Bill Dresselhaus, Lisa Mouse Package Design. Memo from Bill Dresselhaus to Lisa mouse designers, 30 May 1980, outlining the division of labor and responsibility for the package design of the Lisa mouse.
Chris Espinosa, Cover of Chris Espinosa's Apple II Reference Manual ("The Red Book"). Cover of Chris Espinosa's Apple II Reference Manual ("The Red Book"), with various marginal notes, annotations, and doodles. Espinosa's revision of the manual, under the direction of Jef Raskin, during his freshman year at U.C. Berkeley has become the stuff of Apple legend.
Dave Evans, Mouse Cable and Connector. Memo dated c. 20 January 1981, explaining the state of work on the connector cable for the Apple mouse.
Dave Evans, Mouse Report, December 1980. Mouse Project Team Report for December 1980 and January 1981, dated 2 February 1981.
Dave Evans, Mouse Connector. Memo dated 6 March 1981, describing recent agreements regarding the mouse connector.
Dave Evans, P3 Mouse Deliveries. Memo dated 17 March 1981, announcing the delivery of P3 mice. Includes a distribution list, and announcement of a meeting between Apple developers and mouse designers.
Dave Evans, Completion of 50 P3 Mice. Memo dated 23 March 1981, announcing the shipment of 50 P3 mice. Includes acknowledgement of the work of various members of the mouse development team at Apple and Hovey-Kelley.
Dave Evans, Mouse OEM Vendors (Whetstone). Memo dated 4 March 1982, describing presentation of a mouse designed by Whestone to Apple personnel.
Gartner Group News Feature 1, "Meeting the Challenge." Presents the Macintosh introduction as part of a high-risk, high-reward strategy by Apple to maintain its preeminence in the computer industry.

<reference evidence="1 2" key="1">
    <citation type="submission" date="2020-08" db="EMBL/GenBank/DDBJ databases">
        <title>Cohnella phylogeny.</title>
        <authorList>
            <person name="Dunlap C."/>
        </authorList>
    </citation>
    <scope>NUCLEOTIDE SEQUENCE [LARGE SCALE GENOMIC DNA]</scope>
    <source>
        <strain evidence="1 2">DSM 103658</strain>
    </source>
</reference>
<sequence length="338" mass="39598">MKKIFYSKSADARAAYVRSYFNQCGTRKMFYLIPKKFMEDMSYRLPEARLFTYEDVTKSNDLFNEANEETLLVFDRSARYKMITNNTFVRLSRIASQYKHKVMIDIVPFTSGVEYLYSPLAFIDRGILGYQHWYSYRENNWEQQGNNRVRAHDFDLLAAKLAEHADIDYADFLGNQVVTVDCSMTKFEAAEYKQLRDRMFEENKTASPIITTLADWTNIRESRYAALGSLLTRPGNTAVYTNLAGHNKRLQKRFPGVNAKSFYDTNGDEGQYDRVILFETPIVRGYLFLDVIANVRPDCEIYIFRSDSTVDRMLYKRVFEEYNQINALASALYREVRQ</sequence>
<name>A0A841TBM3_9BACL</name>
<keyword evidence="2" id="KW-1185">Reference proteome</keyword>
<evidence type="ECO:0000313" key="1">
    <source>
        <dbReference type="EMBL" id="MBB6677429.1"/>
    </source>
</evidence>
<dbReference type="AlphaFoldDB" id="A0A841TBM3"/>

Gartner Group News Feature 2, "Creating a Computer." Profile of the Macintosh development team. Features quotes from software wizards Bill Atkinson and Andy Hertzfeld, technical documentation manager Chris Espinosa, and Apple co-founder Steve Jobs.
Gartner Group News Feature 3, "Getting Mac to Market." Inside the factory created to produce Macintosh computers.
Gartner Group News Feature 4, "Targeting the Audience." Dissects the Macintosh advertising campaign, explaining the amount of work that goes into a large-scale marketing effort targeted at "knowledge workers."
Gartner Group News Feature 5, "Winning the Educational Market." Focuses on the Apple University Consortium, and Apple's hopes that the Macintosh will catch on among students and faculty.
Gartner Group News Feature 6, "Press Release-- Macintosh." A general overview of the Macintosh computer and its introduction.
Gartner Group News Feature 7, "Macintosh International." Discusses plans for marketing the Macintosh overseas, especially in Europe.
Dean Hovey, Hovey-Kelley and the Mouse. Memo from Dean Hovey to Tom Whitney, 4 June 1980. "This memo's intent is to establish H/K's perception, to this date, of its involvement with Apple's Mouse development program." Explains how Hovey-Kelley became involved in the mouse project; why they decided to work on the project; and what they hope to get out of it.
Dean Hovey, Hovey-Kelley Mouse Billing. Memo from Dean Hovey to Bill Lapson, 4 August 1980, outlining the phases of Hovey-Kelley's work on the mouse, and progress toward completion.
Stephen Howard, An Introduction to BMUG. Describes the Berkeley Macintosh User Group (BMUG) and its activities. Originally published in BMUG Newsletter 4:2 (Summer/Fall 1988), 3-5.
Stephen Howard, The Cult of the Mac and the New. A quirky, occasionally rhapsodic piece describing the cult of the Macintosh, this essay is illuminating as an example of the kinds of flights of fancy and imagination the Macintosh inspired in its most devoted early users. Warns that "Just for fun, imagine that this piece of hallucinogenic prose was written by a rhetoric major on caffeine during finals." Originally published in BMUG Newsletter 4:2 (Summer/Fall 1988), 248-250.
Reese Jones, BMUG After One Year. Co-founder Reese Jones' reflections on the state of BMUG after one year. "Th[e] excessive demand for the types of services BMUG provides suggests various things about the computer industry and computer education at the University level. There is a tremendous need for a source of objective and realistic advice to the user and to the potential computer user.... We try to provide through BMUG the information that we wanted to find out for ourselves, but couldn't, without help." Published in BMUG Newsletter (Fall 1985).